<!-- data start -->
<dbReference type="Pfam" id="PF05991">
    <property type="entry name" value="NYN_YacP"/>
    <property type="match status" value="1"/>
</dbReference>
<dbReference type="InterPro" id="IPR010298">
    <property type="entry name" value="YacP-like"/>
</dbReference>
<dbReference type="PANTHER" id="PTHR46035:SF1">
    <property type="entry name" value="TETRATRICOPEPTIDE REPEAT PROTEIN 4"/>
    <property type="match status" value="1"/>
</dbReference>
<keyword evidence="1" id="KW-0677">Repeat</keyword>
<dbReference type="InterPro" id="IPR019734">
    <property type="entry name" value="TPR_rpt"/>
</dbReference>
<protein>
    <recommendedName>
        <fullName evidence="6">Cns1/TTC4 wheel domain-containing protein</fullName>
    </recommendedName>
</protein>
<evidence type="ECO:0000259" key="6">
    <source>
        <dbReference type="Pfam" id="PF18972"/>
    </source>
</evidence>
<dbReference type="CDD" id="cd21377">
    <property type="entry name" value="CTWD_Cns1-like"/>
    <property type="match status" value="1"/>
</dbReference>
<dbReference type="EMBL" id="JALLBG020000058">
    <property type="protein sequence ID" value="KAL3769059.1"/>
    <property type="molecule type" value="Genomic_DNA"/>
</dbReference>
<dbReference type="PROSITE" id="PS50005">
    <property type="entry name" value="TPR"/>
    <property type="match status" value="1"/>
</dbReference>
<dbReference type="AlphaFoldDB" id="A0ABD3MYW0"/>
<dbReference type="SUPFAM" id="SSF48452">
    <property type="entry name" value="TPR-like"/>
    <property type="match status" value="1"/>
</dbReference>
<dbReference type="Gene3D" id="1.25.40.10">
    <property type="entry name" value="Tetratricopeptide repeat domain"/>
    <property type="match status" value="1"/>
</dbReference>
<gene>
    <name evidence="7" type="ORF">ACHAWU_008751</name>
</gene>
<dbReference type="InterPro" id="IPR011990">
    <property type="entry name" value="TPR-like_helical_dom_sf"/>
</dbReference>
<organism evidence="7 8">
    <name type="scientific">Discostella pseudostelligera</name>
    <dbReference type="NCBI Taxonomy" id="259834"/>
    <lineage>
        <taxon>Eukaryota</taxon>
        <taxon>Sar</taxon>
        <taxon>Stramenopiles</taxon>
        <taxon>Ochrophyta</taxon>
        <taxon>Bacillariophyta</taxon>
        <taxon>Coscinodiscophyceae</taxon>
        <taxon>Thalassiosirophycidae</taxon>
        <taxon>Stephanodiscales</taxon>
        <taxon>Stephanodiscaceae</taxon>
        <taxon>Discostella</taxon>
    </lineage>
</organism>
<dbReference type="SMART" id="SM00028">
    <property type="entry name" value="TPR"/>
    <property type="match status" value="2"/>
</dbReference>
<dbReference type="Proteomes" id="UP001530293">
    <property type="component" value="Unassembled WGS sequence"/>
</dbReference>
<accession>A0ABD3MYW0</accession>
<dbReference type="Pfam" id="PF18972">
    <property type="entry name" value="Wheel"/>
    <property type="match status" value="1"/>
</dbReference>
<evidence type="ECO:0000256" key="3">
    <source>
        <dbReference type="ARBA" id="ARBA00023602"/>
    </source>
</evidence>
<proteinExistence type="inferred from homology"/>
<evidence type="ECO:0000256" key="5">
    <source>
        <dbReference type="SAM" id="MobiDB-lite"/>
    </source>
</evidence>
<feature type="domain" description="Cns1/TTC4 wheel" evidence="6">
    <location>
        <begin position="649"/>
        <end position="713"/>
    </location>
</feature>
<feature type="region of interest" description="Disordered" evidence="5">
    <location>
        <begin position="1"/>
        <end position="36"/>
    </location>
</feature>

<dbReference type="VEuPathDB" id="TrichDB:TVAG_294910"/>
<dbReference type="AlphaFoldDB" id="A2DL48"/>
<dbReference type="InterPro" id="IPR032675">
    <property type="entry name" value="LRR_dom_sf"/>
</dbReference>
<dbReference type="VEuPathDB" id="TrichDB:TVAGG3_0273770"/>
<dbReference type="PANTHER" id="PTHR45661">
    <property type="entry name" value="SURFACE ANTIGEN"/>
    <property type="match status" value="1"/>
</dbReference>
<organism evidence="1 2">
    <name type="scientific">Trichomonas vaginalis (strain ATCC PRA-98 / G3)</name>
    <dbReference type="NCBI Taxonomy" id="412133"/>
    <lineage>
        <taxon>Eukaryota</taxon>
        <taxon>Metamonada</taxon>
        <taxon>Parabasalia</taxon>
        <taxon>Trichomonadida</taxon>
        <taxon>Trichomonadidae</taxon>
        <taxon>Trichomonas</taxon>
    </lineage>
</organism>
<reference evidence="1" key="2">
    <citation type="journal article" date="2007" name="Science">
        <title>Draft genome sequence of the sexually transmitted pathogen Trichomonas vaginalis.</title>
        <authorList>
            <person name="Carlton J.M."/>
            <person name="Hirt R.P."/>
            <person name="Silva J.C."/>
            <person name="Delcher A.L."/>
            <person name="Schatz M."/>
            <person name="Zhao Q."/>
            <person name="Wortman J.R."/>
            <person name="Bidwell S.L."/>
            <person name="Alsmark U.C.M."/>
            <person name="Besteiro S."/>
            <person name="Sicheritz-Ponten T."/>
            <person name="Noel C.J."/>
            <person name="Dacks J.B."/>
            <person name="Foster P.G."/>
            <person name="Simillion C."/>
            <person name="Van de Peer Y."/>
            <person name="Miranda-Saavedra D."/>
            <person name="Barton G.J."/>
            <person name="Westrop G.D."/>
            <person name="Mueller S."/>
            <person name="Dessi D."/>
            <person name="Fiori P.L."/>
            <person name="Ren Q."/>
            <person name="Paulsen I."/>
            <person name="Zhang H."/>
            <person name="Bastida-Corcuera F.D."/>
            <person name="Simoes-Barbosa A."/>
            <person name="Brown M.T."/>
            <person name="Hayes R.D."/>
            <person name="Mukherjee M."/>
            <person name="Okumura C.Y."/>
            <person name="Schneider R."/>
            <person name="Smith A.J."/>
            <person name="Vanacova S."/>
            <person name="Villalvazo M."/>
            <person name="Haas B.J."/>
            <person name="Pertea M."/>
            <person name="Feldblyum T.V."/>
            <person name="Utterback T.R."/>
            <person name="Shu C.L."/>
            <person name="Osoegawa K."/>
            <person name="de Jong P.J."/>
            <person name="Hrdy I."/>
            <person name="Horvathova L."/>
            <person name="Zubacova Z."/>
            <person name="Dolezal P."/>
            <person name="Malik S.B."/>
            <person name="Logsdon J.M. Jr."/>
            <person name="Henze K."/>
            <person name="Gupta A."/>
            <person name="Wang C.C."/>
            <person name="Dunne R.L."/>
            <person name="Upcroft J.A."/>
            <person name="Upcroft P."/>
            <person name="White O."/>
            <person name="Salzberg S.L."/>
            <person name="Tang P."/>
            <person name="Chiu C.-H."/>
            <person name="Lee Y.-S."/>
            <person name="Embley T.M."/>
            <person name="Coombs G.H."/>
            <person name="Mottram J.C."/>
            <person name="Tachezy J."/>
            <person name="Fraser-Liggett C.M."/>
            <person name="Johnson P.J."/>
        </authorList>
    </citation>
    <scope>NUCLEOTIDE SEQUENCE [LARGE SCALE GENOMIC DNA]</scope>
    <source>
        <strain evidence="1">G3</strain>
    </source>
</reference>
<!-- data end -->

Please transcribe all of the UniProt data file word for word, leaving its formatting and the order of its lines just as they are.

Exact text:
<dbReference type="Pfam" id="PF05991">
    <property type="entry name" value="NYN_YacP"/>
    <property type="match status" value="1"/>
</dbReference>
<dbReference type="InterPro" id="IPR010298">
    <property type="entry name" value="YacP-like"/>
</dbReference>
<dbReference type="PANTHER" id="PTHR46035:SF1">
    <property type="entry name" value="TETRATRICOPEPTIDE REPEAT PROTEIN 4"/>
    <property type="match status" value="1"/>
</dbReference>
<keyword evidence="1" id="KW-0677">Repeat</keyword>
<dbReference type="InterPro" id="IPR019734">
    <property type="entry name" value="TPR_rpt"/>
</dbReference>
<protein>
    <recommendedName>
        <fullName evidence="6">Cns1/TTC4 wheel domain-containing protein</fullName>
    </recommendedName>
</protein>
<evidence type="ECO:0000259" key="6">
    <source>
        <dbReference type="Pfam" id="PF18972"/>
    </source>
</evidence>
<dbReference type="CDD" id="cd21377">
    <property type="entry name" value="CTWD_Cns1-like"/>
    <property type="match status" value="1"/>
</dbReference>
<dbReference type="EMBL" id="JALLBG020000058">
    <property type="protein sequence ID" value="KAL3769059.1"/>
    <property type="molecule type" value="Genomic_DNA"/>
</dbReference>
<dbReference type="PROSITE" id="PS50005">
    <property type="entry name" value="TPR"/>
    <property type="match status" value="1"/>
</dbReference>
<dbReference type="AlphaFoldDB" id="A0ABD3MYW0"/>
<dbReference type="SUPFAM" id="SSF48452">
    <property type="entry name" value="TPR-like"/>
    <property type="match status" value="1"/>
</dbReference>
<dbReference type="Gene3D" id="1.25.40.10">
    <property type="entry name" value="Tetratricopeptide repeat domain"/>
    <property type="match status" value="1"/>
</dbReference>
<gene>
    <name evidence="7" type="ORF">ACHAWU_008751</name>
</gene>
<dbReference type="InterPro" id="IPR011990">
    <property type="entry name" value="TPR-like_helical_dom_sf"/>
</dbReference>
<organism evidence="7 8">
    <name type="scientific">Discostella pseudostelligera</name>
    <dbReference type="NCBI Taxonomy" id="259834"/>
    <lineage>
        <taxon>Eukaryota</taxon>
        <taxon>Sar</taxon>
        <taxon>Stramenopiles</taxon>
        <taxon>Ochrophyta</taxon>
        <taxon>Bacillariophyta</taxon>
        <taxon>Coscinodiscophyceae</taxon>
        <taxon>Thalassiosirophycidae</taxon>
        <taxon>Stephanodiscales</taxon>
        <taxon>Stephanodiscaceae</taxon>
        <taxon>Discostella</taxon>
    </lineage>
</organism>
<dbReference type="SMART" id="SM00028">
    <property type="entry name" value="TPR"/>
    <property type="match status" value="2"/>
</dbReference>
<dbReference type="Proteomes" id="UP001530293">
    <property type="component" value="Unassembled WGS sequence"/>
</dbReference>
<accession>A0ABD3MYW0</accession>
<dbReference type="Pfam" id="PF18972">
    <property type="entry name" value="Wheel"/>
    <property type="match status" value="1"/>
</dbReference>
<evidence type="ECO:0000256" key="3">
    <source>
        <dbReference type="ARBA" id="ARBA00023602"/>
    </source>
</evidence>
<proteinExistence type="inferred from homology"/>
<evidence type="ECO:0000256" key="5">
    <source>
        <dbReference type="SAM" id="MobiDB-lite"/>
    </source>
</evidence>
<feature type="domain" description="Cns1/TTC4 wheel" evidence="6">
    <location>
        <begin position="649"/>
        <end position="713"/>
    </location>
</feature>
<feature type="region of interest" description="Disordered" evidence="5">
    <location>
        <begin position="1"/>
        <end position="36"/>
    </location>
</feature>

<dbReference type="VEuPathDB" id="TrichDB:TVAG_294910"/>
<dbReference type="AlphaFoldDB" id="A2DL48"/>
<dbReference type="InterPro" id="IPR032675">
    <property type="entry name" value="LRR_dom_sf"/>
</dbReference>
<dbReference type="VEuPathDB" id="TrichDB:TVAGG3_0273770"/>
<dbReference type="PANTHER" id="PTHR45661">
    <property type="entry name" value="SURFACE ANTIGEN"/>
    <property type="match status" value="1"/>
</dbReference>
<organism evidence="1 2">
    <name type="scientific">Trichomonas vaginalis (strain ATCC PRA-98 / G3)</name>
    <dbReference type="NCBI Taxonomy" id="412133"/>
    <lineage>
        <taxon>Eukaryota</taxon>
        <taxon>Metamonada</taxon>
        <taxon>Parabasalia</taxon>
        <taxon>Trichomonadida</taxon>
        <taxon>Trichomonadidae</taxon>
        <taxon>Trichomonas</taxon>
    </lineage>
</organism>
<reference evidence="1" key="2">
    <citation type="journal article" date="2007" name="Science">
        <title>Draft genome sequence of the sexually transmitted pathogen Trichomonas vaginalis.</title>
        <authorList>
            <person name="Carlton J.M."/>
            <person name="Hirt R.P."/>
            <person name="Silva J.C."/>
            <person name="Delcher A.L."/>
            <person name="Schatz M."/>
            <person name="Zhao Q."/>
            <person name="Wortman J.R."/>
            <person name="Bidwell S.L."/>
            <person name="Alsmark U.C.M."/>
            <person name="Besteiro S."/>
            <person name="Sicheritz-Ponten T."/>
            <person name="Noel C.J."/>
            <person name="Dacks J.B."/>
            <person name="Foster P.G."/>
            <person name="Simillion C."/>
            <person name="Van de Peer Y."/>
            <person name="Miranda-Saavedra D."/>
            <person name="Barton G.J."/>
            <person name="Westrop G.D."/>
            <person name="Mueller S."/>
            <person name="Dessi D."/>
            <person name="Fiori P.L."/>
            <person name="Ren Q."/>
            <person name="Paulsen I."/>
            <person name="Zhang H."/>
            <person name="Bastida-Corcuera F.D."/>
            <person name="Simoes-Barbosa A."/>
            <person name="Brown M.T."/>
            <person name="Hayes R.D."/>
            <person name="Mukherjee M."/>
            <person name="Okumura C.Y."/>
            <person name="Schneider R."/>
            <person name="Smith A.J."/>
            <person name="Vanacova S."/>
            <person name="Villalvazo M."/>
            <person name="Haas B.J."/>
            <person name="Pertea M."/>
            <person name="Feldblyum T.V."/>
            <person name="Utterback T.R."/>
            <person name="Shu C.L."/>
            <person name="Osoegawa K."/>
            <person name="de Jong P.J."/>
            <person name="Hrdy I."/>
            <person name="Horvathova L."/>
            <person name="Zubacova Z."/>
            <person name="Dolezal P."/>
            <person name="Malik S.B."/>
            <person name="Logsdon J.M. Jr."/>
            <person name="Henze K."/>
            <person name="Gupta A."/>
            <person name="Wang C.C."/>
            <person name="Dunne R.L."/>
            <person name="Upcroft J.A."/>
            <person name="Upcroft P."/>
            <person name="White O."/>
            <person name="Salzberg S.L."/>
            <person name="Tang P."/>
            <person name="Chiu C.-H."/>
            <person name="Lee Y.-S."/>
            <person name="Embley T.M."/>
            <person name="Coombs G.H."/>
            <person name="Mottram J.C."/>
            <person name="Tachezy J."/>
            <person name="Fraser-Liggett C.M."/>
            <person name="Johnson P.J."/>
        </authorList>
    </citation>
    <scope>NUCLEOTIDE SEQUENCE [LARGE SCALE GENOMIC DNA]</scope>
    <source>
        <strain evidence="1">G3</strain>
    </source>
</reference>